We all, hopefully, have someone in our lives we can confidently say we love.
We do our best to be there for them, support them, be loyal to them, possibly even provide for them.
But to even the most optimistic – there’s always a question that pops into one’s head, even if just out of momentary curiosity.
Do they love me?
That question is so important and impactful to relationships we named an entire brand after it.
Feeling and receiving love is what many consider to be the main of goal of ideal relationships in general, whether that be romantic with partners, or even just platonic love with your friends.
Most people want those people in their life they can truly say they love.
So is there a way to tell if they really do love you back?
For starters, there are certainly signs.
I’m going to do my best to phrase this – but I believe real, genuine love brings out the highest possible empathy from an individual.
When you really love someone, and they do something that hurts you, or even just irritates it, you tend to be slower to anger and try to see where they were coming from.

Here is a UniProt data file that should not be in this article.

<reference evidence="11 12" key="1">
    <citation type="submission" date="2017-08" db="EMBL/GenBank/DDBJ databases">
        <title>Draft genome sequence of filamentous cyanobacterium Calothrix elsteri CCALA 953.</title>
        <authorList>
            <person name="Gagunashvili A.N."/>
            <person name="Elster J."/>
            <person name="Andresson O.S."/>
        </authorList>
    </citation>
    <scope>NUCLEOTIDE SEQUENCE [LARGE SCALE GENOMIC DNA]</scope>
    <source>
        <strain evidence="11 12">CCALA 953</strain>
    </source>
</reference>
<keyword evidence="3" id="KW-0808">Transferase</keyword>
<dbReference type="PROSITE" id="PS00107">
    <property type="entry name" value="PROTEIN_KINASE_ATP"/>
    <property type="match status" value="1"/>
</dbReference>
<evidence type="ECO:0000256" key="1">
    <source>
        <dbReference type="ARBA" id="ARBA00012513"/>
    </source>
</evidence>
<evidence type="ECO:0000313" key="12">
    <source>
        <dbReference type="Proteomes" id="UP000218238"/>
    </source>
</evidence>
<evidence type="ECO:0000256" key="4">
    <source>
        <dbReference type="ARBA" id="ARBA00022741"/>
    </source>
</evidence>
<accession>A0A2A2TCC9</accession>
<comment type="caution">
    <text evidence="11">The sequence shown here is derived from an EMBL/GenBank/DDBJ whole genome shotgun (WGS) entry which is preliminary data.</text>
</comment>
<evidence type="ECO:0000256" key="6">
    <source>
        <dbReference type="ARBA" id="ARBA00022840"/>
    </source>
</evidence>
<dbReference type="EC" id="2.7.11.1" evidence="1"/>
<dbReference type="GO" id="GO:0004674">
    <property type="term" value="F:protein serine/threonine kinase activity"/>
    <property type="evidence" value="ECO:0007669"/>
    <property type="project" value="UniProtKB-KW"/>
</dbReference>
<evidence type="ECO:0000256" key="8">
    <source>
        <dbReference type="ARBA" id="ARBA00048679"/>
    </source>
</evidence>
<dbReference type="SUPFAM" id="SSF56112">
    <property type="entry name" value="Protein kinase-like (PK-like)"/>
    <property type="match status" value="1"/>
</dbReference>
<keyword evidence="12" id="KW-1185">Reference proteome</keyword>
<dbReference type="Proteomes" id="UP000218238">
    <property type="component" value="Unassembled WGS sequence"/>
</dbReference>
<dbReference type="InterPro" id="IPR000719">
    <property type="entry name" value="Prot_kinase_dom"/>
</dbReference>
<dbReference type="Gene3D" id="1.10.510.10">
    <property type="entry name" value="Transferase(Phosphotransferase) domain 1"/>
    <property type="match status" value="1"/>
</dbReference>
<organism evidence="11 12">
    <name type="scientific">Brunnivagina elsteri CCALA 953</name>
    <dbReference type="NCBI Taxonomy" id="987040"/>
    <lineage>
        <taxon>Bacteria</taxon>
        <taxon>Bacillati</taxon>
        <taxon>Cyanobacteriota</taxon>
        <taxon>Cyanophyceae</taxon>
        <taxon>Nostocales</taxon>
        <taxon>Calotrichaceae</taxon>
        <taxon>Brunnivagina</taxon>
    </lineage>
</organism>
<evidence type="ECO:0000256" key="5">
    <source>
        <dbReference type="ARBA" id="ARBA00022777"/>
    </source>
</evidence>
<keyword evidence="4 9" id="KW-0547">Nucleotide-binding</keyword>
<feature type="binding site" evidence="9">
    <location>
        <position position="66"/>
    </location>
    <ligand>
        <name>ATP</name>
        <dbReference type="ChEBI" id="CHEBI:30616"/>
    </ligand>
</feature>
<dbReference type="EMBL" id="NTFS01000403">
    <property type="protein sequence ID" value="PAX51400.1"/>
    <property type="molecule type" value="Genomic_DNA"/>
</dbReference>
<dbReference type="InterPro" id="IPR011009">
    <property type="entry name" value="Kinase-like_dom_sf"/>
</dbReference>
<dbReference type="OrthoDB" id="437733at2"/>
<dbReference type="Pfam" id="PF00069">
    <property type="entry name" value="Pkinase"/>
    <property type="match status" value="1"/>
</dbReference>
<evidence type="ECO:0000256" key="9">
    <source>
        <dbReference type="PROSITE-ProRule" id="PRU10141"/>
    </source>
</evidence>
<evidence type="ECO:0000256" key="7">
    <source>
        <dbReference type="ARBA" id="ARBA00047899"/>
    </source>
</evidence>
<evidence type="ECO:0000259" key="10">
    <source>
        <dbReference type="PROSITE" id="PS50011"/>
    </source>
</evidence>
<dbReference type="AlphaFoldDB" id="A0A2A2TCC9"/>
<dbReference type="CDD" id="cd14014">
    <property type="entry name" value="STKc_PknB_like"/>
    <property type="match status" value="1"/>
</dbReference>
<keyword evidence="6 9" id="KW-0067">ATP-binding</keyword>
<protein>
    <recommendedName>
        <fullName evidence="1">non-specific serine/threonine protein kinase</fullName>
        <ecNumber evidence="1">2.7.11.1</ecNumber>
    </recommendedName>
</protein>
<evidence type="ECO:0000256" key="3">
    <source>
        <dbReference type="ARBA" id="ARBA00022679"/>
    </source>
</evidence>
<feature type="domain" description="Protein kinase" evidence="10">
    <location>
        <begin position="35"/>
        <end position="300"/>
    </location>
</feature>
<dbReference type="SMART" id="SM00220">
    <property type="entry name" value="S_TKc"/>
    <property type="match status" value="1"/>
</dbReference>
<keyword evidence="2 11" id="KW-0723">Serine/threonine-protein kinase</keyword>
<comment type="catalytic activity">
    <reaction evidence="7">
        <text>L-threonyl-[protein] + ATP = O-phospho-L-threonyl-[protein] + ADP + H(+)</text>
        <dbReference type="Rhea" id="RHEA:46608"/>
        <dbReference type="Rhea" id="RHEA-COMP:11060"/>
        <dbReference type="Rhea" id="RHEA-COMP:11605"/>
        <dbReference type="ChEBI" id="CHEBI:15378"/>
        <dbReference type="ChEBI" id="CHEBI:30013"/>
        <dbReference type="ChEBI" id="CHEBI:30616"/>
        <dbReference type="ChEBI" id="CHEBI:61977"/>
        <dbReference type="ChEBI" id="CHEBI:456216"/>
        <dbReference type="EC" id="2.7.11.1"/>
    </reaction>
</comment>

It’s much easier to assume a stranger is just a bad person with bad morals as opposed to someone you really care about.
But even that principle is tricky. As you may have noticed, I said highest possible.
Not everyone is evenly empathetic. Some people struggle to be empathetic at all.
So it’s important to be observant. If you genuinely think someone who is capable of being greatly empathetic, even to themselves, is very quick to judge and ridicule you; take a much closer look at the relationship as a whole.
That said – here’s another point to consider.
Love is not always tolerant.
I know for many MANY people reading that line, a lot of people will think this is going somewhere bad fast. Possibly even…political. Mm. That hurt to type.
But give me the chance to explain.
First off, love is often patient, but there’s a difference with tolerance and patience. A difference I find few are able to distinguish.
Think of it like this: Say your child, about three or four, keeps biting you.
So let’s say your response is, you keep letting your child do that.